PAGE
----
4 Victim participation, etc. in trials

(1) Victim participation system

The Code of Criminal Procedure was revised (by Act No. 95 of 2007) and the victim participation system commenced on December 1, 2008. Under this system the court decides whether the victims, etc. of certain offenses can attend the court on the trial date as participating victims to thereby state their opinions on the performance of the public prosecutor, examine witnesses regarding circumstantial issues, question defendants in preparing statements of opinions, and state their opinions on the fact finding and application of the relevant laws, etc. When a participating victim attends the court on the trial date, etc., the court can take measures to shield the participating victim from the defendant or from the public in the court or allow the participating victim to be accompanied by a person the court deems appropriate.

In addition, the Act on Measures Incidental to Criminal Procedures for Purpose of Protection of Rights and Interests of Crime Victims (Act No. 75 of 2000) and the Comprehensive Legal Support Act enable victims, etc., depending on their financial status, to apply for court-appointed attorneys when the victims, etc. entrust attorneys to participate in criminal proceedings on their behalf.

Table 5-2-1-3 [1] shows the status of implementation of these systems over the last three years.

(2) Victims, etc. and witness protection, etc.

From 2000, victims, etc. have been provided with the opportunity to express their feelings about the damage suffered from the offense and their opinions with regard to the case on the date of the trial or to instead submit documents stating their opinions.

A victim of a criminal case often appears as a witness at a trial. There are various systems to protect a witness at the examination as follows: shielding a witness from the defendant or from the public at the court; an examination system in which the witness remains in a different room and is examined via audiovisual communication through the transmission of images and sound (video-link system); and being accompanied by a person the court deems appropriate. The shielding, video-link, and accompanying measures can also be used for victims, etc. when they express their opinions on the trial date.

In addition, a system wherein information on the victims’ identity, including their names, is protected in criminal proceedings (decision to conceal the identities of victims, request to conceal the identities of victims upon disclosure of evidence) has also been implemented since December 26, 2007.

Table 5-2-1-3 [2] shows the status of implementation of these systems over the last five years.

(3) Judicial compromise and restitution order system

The defendant and victims, etc. involved in a criminal case can jointly request the court to make an agreement which has been reached in a civil dispute related to the criminal case included in the public trial protocol of the criminal case. Any such agreement included within the protocol has the same effect as a compromise reached in a civil trial (criminal compromise) which is a title of obligation to carry out a compulsory execution if the defendant fails to fulfill the duties.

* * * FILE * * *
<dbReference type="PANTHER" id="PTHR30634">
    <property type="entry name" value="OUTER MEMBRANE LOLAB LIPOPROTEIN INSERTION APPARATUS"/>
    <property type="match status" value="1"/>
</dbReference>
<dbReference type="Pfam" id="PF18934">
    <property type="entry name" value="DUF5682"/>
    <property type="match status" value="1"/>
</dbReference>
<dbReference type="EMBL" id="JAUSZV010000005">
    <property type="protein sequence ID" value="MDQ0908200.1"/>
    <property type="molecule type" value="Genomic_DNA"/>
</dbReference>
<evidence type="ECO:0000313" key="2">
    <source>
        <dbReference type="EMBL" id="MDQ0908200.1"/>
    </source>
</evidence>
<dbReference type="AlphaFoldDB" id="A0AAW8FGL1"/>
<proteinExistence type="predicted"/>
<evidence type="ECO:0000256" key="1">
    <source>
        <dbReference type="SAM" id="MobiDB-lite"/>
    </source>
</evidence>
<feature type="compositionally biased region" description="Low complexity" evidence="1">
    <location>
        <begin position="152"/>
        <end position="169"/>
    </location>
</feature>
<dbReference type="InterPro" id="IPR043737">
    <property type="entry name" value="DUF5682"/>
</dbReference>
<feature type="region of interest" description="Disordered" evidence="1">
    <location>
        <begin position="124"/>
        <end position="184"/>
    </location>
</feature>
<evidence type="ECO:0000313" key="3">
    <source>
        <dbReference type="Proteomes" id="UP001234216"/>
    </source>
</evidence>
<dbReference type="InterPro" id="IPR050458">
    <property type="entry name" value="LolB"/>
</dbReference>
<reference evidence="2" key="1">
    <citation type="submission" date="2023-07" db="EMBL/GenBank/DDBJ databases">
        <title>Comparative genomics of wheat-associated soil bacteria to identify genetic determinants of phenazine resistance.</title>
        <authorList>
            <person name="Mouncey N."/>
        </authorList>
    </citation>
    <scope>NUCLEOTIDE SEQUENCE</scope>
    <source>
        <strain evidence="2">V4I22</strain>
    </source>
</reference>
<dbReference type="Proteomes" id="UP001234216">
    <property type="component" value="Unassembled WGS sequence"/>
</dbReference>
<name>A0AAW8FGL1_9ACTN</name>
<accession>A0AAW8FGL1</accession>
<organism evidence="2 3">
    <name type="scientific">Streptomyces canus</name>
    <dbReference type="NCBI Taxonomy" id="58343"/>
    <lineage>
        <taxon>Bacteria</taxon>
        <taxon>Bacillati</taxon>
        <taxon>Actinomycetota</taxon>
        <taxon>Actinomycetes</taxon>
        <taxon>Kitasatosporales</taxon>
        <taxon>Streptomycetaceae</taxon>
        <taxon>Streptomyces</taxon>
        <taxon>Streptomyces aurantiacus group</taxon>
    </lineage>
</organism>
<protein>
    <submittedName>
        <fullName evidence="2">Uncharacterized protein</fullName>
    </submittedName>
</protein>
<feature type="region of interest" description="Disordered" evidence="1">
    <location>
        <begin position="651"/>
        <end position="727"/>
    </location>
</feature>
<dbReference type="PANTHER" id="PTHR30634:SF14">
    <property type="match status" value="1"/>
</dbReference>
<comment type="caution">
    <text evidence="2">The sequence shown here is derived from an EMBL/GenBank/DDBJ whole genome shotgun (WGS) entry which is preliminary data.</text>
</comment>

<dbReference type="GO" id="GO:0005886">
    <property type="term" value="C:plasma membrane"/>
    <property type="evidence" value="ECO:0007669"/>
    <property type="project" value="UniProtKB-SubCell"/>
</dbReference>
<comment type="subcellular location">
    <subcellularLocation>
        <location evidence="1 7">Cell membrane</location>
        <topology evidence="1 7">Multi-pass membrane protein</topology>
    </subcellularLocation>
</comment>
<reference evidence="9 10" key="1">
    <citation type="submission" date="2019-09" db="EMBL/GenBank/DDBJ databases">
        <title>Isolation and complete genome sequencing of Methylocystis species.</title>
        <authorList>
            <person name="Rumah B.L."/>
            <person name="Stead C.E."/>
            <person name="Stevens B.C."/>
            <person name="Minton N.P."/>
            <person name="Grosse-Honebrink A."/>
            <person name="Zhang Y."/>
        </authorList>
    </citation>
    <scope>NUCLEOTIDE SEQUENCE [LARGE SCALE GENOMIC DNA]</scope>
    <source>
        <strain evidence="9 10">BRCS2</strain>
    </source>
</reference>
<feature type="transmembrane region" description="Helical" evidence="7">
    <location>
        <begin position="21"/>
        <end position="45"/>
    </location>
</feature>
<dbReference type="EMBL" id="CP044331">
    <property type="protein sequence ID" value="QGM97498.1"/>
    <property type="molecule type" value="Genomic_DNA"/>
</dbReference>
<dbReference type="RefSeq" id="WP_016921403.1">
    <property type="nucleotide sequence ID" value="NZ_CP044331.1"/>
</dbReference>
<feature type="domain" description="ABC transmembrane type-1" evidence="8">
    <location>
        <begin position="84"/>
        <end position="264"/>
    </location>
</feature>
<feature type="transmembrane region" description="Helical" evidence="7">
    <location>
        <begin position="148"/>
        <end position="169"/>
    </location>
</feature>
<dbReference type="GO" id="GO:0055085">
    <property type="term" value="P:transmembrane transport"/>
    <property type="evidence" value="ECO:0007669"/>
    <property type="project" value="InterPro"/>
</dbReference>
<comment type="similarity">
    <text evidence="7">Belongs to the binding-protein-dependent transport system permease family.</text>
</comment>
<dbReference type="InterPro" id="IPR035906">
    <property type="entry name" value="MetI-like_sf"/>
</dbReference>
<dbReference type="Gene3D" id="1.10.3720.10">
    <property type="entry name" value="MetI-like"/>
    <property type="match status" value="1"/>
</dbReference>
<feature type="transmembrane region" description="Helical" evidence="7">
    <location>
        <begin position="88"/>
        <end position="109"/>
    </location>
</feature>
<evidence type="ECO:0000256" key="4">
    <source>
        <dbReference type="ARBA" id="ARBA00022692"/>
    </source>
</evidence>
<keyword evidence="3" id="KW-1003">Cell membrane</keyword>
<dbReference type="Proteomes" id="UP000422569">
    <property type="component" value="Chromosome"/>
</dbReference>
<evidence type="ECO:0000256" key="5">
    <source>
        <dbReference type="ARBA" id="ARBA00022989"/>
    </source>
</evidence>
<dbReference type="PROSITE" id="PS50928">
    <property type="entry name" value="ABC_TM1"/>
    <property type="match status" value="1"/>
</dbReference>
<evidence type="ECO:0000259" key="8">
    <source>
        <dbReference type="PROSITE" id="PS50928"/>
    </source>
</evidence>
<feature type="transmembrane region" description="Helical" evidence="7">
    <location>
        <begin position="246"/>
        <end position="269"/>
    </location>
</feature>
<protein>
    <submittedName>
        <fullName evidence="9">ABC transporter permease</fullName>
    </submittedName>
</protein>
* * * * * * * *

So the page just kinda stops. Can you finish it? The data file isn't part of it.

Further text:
In addition, a restitution order system with regard to certain serious offenses has been in operation since December 1, 2008. It enables victims, etc. to claim restitution for the offense at the court which handles the criminal case. The court takes an exceptional trial procedure to reexamine the criminal records after conviction of the criminal case and issues a restitution order.

Table 5-2-1-3 [2] shows the status of implementation of these systems over the last five years.

(4) Inspection/copying of trial records

Conventionally inspections or copying of trial records were only permitted at the request of a victim, etc. when a court deemed it reasonable and harmless in light of the purpose. The scope of the applicable cases, however, was extended in December 2007, and since then, in principle, courts must allow victims, etc. to inspect or copy all trial records (with victims, etc. of other offenses of similar kinds committed by the same defendant also being allowed to inspect or copy records if the court deems it necessary and relevant in exercising their right to claim damage compensation).

Table 5-2-1-3 [2] shows the number of cases in which victims, etc. inspected/copied trial records over the last five years.

Records of non-prosecuted cases, in principle, cannot be disclosed. However, there are cases where victims, etc. require objective evidence such as on-the-spot investigative reports in exercising their right to claim compensation for damage or other rights in civil lawsuits. In light of this, a public prosecutor can enable any such evidence to be inspected or copied if he/she deems it appropriate, but only to the extent that it does not impose any risk of invading the privacy of the persons concerned. In addition, since December 2008, victims, etc. have in principle been allowed to inspect objective evidence within non-prosecuted case records of cases which would have been the subject cases of the victim participation system if they had been indicted, and even when the aim is merely to “identify the details of the case.”

Table 5-2-1-3 Status of implementation of systems for victims, etc. at trial stage

Table 5-2-1-3